Chein-Ming Wang Out Until September: What Now, Yankees?

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Chein-Ming Wang Out Until September: What Now, Yankees?

Panic time now begins in New York.

While the Yankees, in the previous several seasons, have suffered long-term injuries to Hideki Matsui, Gary Sheffield, Derek Jeter, and even Jorge Posada this season, the Yankees have not had to replace their ace pitcher in a while.

Chien-Ming Wang had been having another good season (8-2, 4.07), but his eighth win was a costly one, as a foot injury will sideline him for at least the next ten weeks.

With Wang on the sideline, the Yankees' rotation takes a major hit. Joba Chamberlain's transition into the rotation is almost complete, so the Yankees hope he can replace some of Wang's production, but the rotation other than him looks very shaky.

Andy Pettitte has not had an ERA below four or a WHIP below 1.4 since 2005, and with his 36th birthday on Sunday, he's likely not to revert to his previous form.

Mike Mussina shares the American League lead in wins, and his ERA and WHIP of 3.87 and 1.22 are both solid, but with a watered-down fastball of 85 MPH, he might not be able to keep that pace up all season.

The rest of the rotation was a question mark before Wang got hurt, and now it's exacerbated even more. Darrell Rasner has been a pleasant surprise (3-4, 3.64, 1.21), but the Yankees still need one more starter to replace Wang.

Dan Giese will get the first opportunity. In 59 innings in the minors, he allowed just 13 earned runs for a 1.98 ERA. The 31-year old parlayed that into his second chance in the big leagues, and he allowed one run in his first 7.1 innings, proving that he does deserve a chance to start his first game in the major leagues.

There are other stopgap options in the minor leagues, like Jeff Karstens and (gulp) Kei Igawa. Karstens has struggled through injuries, and he followed up a short productive stint in 2006 by a brutal 2007 season, allowing 18 earned runs in 14.2 innings. Igawa has been in the minor leagues all season, save one terrible start. His AAA numbers aren't bad, but there are other options.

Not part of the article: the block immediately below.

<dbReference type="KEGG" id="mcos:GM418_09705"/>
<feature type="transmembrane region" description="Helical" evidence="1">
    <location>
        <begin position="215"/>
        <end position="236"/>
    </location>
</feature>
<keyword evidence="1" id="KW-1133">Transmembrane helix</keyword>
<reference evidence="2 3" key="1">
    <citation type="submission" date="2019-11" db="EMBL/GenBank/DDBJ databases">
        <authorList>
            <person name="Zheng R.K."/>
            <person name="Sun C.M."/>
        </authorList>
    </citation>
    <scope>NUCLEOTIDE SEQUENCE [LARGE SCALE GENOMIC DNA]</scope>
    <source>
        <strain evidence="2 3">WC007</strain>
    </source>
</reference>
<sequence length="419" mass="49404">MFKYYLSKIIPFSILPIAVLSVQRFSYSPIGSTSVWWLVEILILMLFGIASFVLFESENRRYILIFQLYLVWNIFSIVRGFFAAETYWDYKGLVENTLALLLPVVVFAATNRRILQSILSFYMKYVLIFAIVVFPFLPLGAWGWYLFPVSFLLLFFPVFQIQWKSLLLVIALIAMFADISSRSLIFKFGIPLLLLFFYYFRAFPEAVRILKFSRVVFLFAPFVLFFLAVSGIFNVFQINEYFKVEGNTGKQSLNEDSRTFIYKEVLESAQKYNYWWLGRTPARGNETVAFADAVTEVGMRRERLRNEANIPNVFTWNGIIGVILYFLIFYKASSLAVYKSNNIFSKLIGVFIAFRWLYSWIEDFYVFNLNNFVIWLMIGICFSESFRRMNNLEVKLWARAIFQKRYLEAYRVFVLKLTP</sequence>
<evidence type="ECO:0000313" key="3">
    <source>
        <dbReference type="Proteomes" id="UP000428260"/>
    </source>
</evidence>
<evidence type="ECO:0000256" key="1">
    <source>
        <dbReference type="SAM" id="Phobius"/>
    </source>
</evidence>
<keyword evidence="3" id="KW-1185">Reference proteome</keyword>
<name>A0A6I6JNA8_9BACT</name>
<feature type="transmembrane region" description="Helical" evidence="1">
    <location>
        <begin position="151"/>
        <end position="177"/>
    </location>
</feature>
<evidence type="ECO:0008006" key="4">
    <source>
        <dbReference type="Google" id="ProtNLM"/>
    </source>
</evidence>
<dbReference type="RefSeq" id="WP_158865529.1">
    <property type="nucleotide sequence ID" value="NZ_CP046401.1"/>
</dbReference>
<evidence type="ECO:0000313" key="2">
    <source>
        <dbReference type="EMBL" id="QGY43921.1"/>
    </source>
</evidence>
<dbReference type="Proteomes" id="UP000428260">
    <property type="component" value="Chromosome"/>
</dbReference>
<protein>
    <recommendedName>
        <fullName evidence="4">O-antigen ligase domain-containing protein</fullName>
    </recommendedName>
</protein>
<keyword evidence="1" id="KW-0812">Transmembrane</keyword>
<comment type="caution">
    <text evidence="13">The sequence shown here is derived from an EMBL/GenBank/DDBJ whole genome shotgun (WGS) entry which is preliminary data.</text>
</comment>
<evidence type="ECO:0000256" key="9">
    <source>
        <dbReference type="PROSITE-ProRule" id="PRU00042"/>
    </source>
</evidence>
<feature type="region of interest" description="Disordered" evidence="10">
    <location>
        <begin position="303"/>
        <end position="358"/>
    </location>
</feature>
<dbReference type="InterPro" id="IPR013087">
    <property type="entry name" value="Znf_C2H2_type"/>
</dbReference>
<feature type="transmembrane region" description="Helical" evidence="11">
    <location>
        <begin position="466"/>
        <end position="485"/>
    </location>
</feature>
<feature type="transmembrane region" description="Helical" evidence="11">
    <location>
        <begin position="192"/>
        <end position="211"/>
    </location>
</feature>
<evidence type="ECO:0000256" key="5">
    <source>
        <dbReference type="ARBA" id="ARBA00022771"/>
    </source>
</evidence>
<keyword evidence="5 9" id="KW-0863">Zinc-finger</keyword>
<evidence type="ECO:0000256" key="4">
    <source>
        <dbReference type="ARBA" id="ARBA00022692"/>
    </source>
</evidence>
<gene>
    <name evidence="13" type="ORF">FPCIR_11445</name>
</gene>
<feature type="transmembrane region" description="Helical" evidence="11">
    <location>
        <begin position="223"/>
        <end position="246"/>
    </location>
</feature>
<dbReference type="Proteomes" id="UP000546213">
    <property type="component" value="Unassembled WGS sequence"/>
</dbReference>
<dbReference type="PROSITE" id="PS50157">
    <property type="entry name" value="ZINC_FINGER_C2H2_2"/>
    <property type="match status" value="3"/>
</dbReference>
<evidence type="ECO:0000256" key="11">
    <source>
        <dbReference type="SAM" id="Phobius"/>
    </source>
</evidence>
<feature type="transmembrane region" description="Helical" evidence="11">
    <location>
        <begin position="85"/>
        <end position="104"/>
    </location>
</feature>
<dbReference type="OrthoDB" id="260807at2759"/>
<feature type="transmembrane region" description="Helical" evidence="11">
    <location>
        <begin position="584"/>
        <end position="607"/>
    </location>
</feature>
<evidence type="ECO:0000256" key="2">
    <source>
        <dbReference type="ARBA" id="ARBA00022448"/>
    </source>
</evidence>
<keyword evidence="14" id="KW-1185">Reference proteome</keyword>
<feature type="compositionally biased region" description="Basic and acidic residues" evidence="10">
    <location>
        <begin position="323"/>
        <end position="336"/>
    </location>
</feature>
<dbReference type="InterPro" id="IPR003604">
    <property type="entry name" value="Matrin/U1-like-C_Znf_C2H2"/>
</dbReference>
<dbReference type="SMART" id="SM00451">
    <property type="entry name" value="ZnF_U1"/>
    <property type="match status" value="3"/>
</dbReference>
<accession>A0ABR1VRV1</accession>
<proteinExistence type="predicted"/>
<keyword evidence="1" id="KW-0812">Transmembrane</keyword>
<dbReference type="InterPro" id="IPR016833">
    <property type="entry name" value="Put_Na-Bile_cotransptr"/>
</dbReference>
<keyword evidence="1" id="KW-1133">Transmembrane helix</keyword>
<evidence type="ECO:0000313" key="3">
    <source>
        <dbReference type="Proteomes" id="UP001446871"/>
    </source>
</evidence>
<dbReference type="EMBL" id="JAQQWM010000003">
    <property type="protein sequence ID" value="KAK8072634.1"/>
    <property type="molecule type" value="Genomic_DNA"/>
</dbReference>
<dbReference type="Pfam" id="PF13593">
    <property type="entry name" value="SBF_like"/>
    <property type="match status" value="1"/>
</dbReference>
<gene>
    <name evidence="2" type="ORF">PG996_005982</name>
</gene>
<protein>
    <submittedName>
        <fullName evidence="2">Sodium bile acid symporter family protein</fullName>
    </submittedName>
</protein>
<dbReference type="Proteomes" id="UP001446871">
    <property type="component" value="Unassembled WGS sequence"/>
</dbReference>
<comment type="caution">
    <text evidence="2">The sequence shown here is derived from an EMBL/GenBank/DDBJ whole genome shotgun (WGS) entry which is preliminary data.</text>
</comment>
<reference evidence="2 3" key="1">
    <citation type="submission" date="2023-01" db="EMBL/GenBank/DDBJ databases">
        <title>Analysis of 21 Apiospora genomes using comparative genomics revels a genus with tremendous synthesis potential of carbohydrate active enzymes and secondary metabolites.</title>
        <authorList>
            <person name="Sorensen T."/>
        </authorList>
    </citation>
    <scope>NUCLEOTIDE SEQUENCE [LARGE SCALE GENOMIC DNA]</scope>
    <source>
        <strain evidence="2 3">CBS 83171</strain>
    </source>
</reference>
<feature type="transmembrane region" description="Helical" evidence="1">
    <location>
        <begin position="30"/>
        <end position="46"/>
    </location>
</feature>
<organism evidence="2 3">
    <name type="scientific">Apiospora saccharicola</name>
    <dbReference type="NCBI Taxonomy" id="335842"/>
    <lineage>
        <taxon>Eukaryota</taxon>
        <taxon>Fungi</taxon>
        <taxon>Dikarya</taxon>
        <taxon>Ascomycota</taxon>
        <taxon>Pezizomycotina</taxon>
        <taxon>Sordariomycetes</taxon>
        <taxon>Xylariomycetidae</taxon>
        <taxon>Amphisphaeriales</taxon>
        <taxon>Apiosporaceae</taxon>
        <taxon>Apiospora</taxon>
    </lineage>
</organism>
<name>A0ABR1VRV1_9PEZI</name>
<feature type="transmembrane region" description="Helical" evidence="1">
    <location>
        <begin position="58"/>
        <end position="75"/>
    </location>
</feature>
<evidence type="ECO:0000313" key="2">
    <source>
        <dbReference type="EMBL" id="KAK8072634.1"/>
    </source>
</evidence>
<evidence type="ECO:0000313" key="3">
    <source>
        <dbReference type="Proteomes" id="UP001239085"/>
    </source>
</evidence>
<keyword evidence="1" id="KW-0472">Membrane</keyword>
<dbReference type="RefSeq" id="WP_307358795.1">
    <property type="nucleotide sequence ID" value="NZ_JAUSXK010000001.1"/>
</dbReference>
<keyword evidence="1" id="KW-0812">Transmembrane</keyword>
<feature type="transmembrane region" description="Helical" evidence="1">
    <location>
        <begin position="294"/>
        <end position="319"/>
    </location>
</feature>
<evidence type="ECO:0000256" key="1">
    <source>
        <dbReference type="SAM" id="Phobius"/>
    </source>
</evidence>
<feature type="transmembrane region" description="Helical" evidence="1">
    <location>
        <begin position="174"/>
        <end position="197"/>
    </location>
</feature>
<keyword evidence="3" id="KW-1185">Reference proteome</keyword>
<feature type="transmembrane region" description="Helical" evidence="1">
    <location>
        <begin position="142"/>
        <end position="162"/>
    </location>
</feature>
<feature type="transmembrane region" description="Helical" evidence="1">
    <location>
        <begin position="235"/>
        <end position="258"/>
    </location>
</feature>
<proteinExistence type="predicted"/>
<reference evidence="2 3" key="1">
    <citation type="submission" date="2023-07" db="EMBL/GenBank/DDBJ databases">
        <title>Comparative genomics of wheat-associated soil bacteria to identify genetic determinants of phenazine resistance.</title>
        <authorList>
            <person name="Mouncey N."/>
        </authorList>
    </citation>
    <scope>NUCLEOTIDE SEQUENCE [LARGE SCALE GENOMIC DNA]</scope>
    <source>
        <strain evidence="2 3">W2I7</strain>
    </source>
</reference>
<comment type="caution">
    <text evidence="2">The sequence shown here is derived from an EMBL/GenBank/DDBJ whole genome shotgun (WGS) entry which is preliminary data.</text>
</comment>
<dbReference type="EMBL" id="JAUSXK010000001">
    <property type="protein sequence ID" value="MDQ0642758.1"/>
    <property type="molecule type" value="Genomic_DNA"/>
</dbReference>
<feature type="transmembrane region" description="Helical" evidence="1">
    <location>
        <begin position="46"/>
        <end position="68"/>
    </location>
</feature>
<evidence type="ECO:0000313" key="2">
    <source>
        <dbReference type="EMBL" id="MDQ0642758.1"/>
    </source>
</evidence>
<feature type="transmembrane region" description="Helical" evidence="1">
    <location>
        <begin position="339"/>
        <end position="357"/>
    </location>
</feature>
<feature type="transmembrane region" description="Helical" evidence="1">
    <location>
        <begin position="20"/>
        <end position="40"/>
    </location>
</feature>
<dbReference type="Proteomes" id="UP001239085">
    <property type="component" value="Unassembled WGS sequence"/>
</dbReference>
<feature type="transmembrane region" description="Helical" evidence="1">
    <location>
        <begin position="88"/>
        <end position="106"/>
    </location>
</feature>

If the Yankees want to give a young arm a chance, there are options available, though they would have to shuffle around the 40-man roster. Alan Horne is returning from injury, and he is likely the Yankees' best remaining high-level pitching prospect.

Other options include Dan McCutcheon, Jeff Marquez, and Steven White, though White and Marquez have struggled in AAA, and every option mentioned here likely needs more time in the minors.

If the Yankees want to swing for the fences, they can try to acquire C.C. Sabathia or Rich Harden near the trade deadline, though by that point, Phil Hughes and Ian Kennedy should be healthy. GMs Mark Shapiro and Billy Beane aren't likely to trade their aces away this early in the season, and Brian Cashman might not be willing to part with the young talent and the cash necessary to get someone like Sabathia.

So what other options remain?

Freddy Garcia is a free agent, but he's supposedly topping out at about 85 MPH now. He won't be ready before Hughes or Kennedy likely will.

Sidney Ponson is out there as well. He was pitching shockingly well for Texas before being released for being a bad guy in the clubhouse. The Yankees aren't desperate enough to try him out for a second time.

That leaves the Yankees' scouring staffs across the league, hoping to maybe get a stopgap option that way. The Mariners would likely love to part with Miguel Batista or Jarrod Washburn. Maybe the Dodgers would move Derek Lowe, or perhaps the Padres have had enough of Randy Wolf.

With the options available, the Yankees hope Giese can be the answer. While Hughes and Kennedy did not pitch too well this season, both were trusted enough to start the season in the big leagues, and by the time Giese might prove he can't be a starter, Kennedy will likely be healthy again.

Hughes will be out longer than Kennedy, but when he comes back, that's another good, young arm they can slot into the rotation.

If either young pitcher can be available by July 24, eight days off between now and then means that the Yankees only need to make up four starts between Giese, Igawa, Karstens, and whoever else might be needed.

With Chamberlain, Pettitte, Rasner, and Mussina taking most of the starts, the Yankees should be able to get at least average pitching. The offense is finally healthy, so the Yankees should be able to stay afloat.

However, the Yankees will need a healthy Wang if they hope to win at all in the playoffs. A rotation of Wang-Chamberlain-Mussina-Pettitte/Rasner is good enough to win in the playoffs, if two of the latter three pitchers (or Hughes or Kennedy) can keep up or improve upon their current paces. Without Wang, it's merely average, and the bullpen isn't particularly strong.

The Yankees will likely just try to fill those four starts internally. If they need more starts filled, or if someone else gets hurt, they'll need to explore other options. But in the meantime, while Wang's injury is a major blow to this team, it will not sink them.

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